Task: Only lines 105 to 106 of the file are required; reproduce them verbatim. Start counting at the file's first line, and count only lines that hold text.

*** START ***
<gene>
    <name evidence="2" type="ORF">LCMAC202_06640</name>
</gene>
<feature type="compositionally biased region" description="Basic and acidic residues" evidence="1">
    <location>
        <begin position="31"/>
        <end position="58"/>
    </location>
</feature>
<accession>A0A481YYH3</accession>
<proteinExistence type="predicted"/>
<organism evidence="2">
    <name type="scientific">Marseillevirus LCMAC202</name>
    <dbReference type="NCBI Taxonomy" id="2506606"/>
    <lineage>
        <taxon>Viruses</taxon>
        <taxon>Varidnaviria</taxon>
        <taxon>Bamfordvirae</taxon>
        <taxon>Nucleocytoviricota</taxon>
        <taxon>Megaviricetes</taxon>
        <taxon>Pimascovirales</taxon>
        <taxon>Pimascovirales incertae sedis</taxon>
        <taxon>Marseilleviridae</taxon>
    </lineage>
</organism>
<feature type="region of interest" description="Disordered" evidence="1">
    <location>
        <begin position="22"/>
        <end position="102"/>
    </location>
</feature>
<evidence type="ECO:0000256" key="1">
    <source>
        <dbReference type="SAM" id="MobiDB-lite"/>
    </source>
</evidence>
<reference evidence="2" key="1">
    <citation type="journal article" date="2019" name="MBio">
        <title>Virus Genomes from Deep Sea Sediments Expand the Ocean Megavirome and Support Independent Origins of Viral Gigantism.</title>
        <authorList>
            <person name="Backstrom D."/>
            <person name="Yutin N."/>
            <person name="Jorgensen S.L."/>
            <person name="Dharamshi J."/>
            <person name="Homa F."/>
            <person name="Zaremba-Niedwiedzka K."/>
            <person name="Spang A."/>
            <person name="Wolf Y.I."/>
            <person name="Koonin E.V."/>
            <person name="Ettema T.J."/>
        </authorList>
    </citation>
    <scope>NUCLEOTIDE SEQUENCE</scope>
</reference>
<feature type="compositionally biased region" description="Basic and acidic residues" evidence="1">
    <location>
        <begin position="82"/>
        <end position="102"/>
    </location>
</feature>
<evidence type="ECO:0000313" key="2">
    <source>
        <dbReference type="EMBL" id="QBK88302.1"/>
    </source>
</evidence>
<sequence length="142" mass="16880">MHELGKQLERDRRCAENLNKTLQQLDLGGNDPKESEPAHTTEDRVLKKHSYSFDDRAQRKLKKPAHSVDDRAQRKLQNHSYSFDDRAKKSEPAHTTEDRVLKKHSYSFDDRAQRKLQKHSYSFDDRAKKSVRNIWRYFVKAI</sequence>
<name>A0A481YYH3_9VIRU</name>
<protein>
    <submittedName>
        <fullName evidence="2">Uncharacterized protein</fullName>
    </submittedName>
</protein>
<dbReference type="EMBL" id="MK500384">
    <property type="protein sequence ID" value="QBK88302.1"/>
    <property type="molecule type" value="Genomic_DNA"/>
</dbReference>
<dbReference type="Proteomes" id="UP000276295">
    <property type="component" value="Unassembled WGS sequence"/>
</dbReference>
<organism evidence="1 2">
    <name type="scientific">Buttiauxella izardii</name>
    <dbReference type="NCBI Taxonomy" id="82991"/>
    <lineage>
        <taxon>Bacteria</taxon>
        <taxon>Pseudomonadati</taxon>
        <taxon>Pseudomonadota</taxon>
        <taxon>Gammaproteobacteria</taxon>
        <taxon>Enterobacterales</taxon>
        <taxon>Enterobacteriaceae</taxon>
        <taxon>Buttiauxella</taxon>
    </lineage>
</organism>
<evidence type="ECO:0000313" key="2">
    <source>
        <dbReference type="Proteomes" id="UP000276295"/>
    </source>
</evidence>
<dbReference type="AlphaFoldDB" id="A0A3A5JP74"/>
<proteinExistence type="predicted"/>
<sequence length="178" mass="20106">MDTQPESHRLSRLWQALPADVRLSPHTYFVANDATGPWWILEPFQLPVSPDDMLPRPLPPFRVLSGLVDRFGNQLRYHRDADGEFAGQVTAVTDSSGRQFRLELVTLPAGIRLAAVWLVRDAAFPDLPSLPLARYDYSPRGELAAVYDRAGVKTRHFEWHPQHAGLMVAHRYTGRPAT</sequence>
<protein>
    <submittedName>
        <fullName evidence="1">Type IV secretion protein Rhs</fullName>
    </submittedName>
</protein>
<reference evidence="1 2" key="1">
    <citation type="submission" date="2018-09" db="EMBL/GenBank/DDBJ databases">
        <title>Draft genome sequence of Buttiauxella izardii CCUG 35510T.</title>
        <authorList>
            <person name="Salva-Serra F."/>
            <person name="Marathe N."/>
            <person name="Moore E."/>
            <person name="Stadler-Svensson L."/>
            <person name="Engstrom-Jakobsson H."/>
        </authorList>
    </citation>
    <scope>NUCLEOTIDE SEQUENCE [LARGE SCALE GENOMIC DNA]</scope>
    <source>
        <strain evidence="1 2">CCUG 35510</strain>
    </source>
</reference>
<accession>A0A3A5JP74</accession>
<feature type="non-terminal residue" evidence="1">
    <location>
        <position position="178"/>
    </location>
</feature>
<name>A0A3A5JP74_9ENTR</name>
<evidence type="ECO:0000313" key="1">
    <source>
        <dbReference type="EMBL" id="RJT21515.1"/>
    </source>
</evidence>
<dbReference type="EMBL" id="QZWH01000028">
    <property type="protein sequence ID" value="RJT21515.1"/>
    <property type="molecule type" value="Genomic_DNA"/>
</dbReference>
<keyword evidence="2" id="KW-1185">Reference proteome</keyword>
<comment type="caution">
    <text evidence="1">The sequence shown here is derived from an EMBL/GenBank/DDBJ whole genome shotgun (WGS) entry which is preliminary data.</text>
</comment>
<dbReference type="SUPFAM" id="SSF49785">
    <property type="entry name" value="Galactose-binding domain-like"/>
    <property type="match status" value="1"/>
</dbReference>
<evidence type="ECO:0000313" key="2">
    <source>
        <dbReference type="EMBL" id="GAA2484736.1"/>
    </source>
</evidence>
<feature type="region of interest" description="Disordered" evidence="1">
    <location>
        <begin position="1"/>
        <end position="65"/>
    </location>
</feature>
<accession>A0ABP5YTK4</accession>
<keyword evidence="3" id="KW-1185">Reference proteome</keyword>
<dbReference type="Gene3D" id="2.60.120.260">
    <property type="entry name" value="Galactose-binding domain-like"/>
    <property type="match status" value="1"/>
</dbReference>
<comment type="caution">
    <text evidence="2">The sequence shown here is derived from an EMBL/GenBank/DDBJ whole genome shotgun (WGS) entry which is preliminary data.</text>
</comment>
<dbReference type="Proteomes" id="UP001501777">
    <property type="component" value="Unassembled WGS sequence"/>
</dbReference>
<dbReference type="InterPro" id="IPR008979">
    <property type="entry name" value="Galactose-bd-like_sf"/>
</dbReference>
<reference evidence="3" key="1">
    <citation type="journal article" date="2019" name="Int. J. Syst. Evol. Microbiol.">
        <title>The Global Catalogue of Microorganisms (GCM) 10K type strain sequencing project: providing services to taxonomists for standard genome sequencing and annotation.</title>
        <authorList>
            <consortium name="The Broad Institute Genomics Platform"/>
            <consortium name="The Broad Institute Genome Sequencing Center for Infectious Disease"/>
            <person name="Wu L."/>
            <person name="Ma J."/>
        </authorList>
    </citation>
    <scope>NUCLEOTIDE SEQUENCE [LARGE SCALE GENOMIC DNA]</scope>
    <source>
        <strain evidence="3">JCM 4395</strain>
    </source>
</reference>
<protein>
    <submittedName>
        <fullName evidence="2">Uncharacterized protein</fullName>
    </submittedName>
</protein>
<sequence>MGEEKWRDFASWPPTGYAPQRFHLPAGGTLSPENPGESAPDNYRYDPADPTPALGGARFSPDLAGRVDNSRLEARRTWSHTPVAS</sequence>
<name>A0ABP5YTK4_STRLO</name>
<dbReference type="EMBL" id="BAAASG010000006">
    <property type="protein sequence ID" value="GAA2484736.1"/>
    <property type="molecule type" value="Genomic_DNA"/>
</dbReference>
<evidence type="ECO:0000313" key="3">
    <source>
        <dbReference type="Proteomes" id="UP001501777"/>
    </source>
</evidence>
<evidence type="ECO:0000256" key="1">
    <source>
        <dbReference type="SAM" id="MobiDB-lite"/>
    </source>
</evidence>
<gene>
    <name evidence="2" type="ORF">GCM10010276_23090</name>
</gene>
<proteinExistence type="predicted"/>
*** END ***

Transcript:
</protein>
<reference evidence="1 2" key="1">